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Poirier & McLane Corp. v. Commissioner, 63 T.C. 570 (1975), rev'd, 547 F.2d 161 (2d Cir. 1976), cert. denied, 431 U.S. 967 (1977).

For some time accrual method taxpayers have been permitted, in certain circumstances, to currently deduct amounts of liabilities asserted against them but not yet precisely determined through litigation or settlement. In what circumstances these deductions should be permitted has consistently confounded courts and legal writers concerned with the fair administration of the federal tax laws. This confusion was compounded when the Supreme Court denied certiorari in the case of Poirier & McLane Corp. v. Commissioner.

Under an early Supreme Court rule all such deductions had to meet the "all events" test before they could be allowed to offset taxable income. This meant that until the fact and amount of the liability had been definitively established, no such deduction would be allowed. Contested liabilities generally could not meet this test until litigation was concluded or final settlement had been made. The Court of Claims adopted a rule which distinguished certain fact situations and exempted them from the Supreme Court rule. If the contested liability was paid by the party, then a deduction could be taken even though neither the fact nor the precise amount of the liability had been determined. This became known as the Chestnut Rule and was subsequently accepted by the Treasury Department.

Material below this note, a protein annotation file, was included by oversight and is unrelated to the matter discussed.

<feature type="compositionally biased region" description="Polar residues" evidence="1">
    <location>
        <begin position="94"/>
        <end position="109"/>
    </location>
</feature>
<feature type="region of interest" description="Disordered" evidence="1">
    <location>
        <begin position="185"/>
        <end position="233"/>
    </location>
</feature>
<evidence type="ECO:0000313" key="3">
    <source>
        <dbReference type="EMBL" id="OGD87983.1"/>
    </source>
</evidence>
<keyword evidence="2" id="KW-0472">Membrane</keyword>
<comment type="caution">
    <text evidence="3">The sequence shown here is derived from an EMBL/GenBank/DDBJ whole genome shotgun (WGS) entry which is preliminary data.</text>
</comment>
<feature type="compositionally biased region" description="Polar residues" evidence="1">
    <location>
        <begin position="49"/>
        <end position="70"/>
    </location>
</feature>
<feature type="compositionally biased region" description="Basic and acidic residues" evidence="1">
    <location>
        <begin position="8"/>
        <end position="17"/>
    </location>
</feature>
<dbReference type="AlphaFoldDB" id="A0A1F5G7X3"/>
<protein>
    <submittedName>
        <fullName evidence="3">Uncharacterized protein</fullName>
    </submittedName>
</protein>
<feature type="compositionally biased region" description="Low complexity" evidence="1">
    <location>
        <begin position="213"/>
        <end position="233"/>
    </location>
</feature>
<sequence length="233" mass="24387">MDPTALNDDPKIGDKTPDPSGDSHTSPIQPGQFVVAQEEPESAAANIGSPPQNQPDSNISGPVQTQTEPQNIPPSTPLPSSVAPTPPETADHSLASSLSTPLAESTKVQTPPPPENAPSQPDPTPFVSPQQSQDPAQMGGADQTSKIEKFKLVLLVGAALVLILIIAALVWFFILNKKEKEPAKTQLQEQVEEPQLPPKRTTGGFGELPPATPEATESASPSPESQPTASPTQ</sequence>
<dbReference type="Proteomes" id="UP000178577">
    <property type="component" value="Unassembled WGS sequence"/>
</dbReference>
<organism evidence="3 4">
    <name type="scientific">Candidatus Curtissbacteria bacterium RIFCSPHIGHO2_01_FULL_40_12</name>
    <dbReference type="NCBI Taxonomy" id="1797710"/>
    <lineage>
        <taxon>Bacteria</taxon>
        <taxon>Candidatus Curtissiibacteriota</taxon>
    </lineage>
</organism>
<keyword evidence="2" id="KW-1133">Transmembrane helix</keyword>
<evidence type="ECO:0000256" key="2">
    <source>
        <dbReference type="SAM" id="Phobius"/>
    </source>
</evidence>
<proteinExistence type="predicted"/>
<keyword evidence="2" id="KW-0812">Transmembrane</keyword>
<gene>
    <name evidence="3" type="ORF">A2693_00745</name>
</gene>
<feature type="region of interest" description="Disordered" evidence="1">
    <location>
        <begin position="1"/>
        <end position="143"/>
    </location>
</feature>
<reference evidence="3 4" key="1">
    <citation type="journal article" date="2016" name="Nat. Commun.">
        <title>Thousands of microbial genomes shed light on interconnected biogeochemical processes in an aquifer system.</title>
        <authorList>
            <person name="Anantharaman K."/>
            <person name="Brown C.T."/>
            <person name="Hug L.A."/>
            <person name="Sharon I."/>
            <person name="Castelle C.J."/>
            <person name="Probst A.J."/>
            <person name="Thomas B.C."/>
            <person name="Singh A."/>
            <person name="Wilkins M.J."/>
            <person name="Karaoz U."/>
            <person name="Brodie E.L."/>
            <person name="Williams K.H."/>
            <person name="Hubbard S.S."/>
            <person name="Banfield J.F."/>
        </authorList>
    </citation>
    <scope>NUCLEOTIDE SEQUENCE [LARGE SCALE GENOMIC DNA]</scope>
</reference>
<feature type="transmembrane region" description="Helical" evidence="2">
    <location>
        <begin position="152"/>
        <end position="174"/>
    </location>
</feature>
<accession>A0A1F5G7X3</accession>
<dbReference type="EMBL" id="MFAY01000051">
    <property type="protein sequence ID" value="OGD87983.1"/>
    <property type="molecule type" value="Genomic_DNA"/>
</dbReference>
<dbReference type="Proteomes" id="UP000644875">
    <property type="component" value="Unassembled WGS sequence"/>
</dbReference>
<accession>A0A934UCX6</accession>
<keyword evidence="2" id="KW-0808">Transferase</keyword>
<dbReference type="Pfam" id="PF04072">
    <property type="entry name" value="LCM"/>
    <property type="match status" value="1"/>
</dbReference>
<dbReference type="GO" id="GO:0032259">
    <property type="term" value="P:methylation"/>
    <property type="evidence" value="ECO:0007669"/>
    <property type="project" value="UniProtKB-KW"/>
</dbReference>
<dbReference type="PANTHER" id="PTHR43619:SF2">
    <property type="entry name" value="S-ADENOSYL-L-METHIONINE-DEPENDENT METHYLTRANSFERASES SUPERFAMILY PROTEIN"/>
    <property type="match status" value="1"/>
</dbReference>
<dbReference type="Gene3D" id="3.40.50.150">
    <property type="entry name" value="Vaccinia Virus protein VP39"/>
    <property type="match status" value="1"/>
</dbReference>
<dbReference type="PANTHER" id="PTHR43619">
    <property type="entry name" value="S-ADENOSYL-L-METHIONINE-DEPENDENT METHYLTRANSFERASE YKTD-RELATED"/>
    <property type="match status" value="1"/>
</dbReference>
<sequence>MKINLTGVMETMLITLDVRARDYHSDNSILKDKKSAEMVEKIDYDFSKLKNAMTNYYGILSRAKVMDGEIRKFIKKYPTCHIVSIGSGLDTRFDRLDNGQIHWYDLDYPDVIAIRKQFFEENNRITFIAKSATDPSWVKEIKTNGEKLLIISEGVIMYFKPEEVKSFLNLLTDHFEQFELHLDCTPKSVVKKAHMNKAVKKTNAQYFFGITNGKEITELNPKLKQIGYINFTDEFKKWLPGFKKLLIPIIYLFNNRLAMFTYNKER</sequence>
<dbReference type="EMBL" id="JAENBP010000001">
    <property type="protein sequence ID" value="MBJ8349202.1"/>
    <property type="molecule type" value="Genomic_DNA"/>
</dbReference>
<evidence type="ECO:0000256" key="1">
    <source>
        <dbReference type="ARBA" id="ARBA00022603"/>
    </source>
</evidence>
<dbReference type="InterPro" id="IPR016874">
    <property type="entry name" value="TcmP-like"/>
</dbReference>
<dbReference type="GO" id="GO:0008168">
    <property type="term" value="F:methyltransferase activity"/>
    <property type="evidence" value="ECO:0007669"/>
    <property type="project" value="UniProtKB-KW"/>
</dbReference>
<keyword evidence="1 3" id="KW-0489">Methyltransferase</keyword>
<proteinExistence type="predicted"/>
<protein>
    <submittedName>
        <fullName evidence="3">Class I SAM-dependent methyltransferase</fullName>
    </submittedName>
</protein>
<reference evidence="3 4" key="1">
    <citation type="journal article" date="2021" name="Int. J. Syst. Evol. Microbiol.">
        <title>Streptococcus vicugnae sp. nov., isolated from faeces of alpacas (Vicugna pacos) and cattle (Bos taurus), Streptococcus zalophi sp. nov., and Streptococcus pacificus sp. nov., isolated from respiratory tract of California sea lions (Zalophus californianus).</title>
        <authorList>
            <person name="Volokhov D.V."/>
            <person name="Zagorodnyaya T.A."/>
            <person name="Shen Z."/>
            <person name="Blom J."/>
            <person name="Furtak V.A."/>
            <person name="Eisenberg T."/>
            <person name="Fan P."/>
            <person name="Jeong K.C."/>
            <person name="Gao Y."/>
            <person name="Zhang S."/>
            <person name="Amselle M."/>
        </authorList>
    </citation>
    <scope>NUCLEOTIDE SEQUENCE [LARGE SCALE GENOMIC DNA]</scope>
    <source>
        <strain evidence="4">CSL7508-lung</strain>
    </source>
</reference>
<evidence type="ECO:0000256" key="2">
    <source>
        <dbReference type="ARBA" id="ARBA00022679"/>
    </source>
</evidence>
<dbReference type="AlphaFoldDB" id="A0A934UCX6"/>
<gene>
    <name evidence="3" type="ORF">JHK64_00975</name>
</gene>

When the Chestnut Rule reached the Supreme Court, it was denied application and the "all events" test was reaffirmed. Congress responded to this by expressly overruling the Supreme Court case and effectively reinstating the Chestnut Rule by enacting Internal Revenue Code section 461(f).

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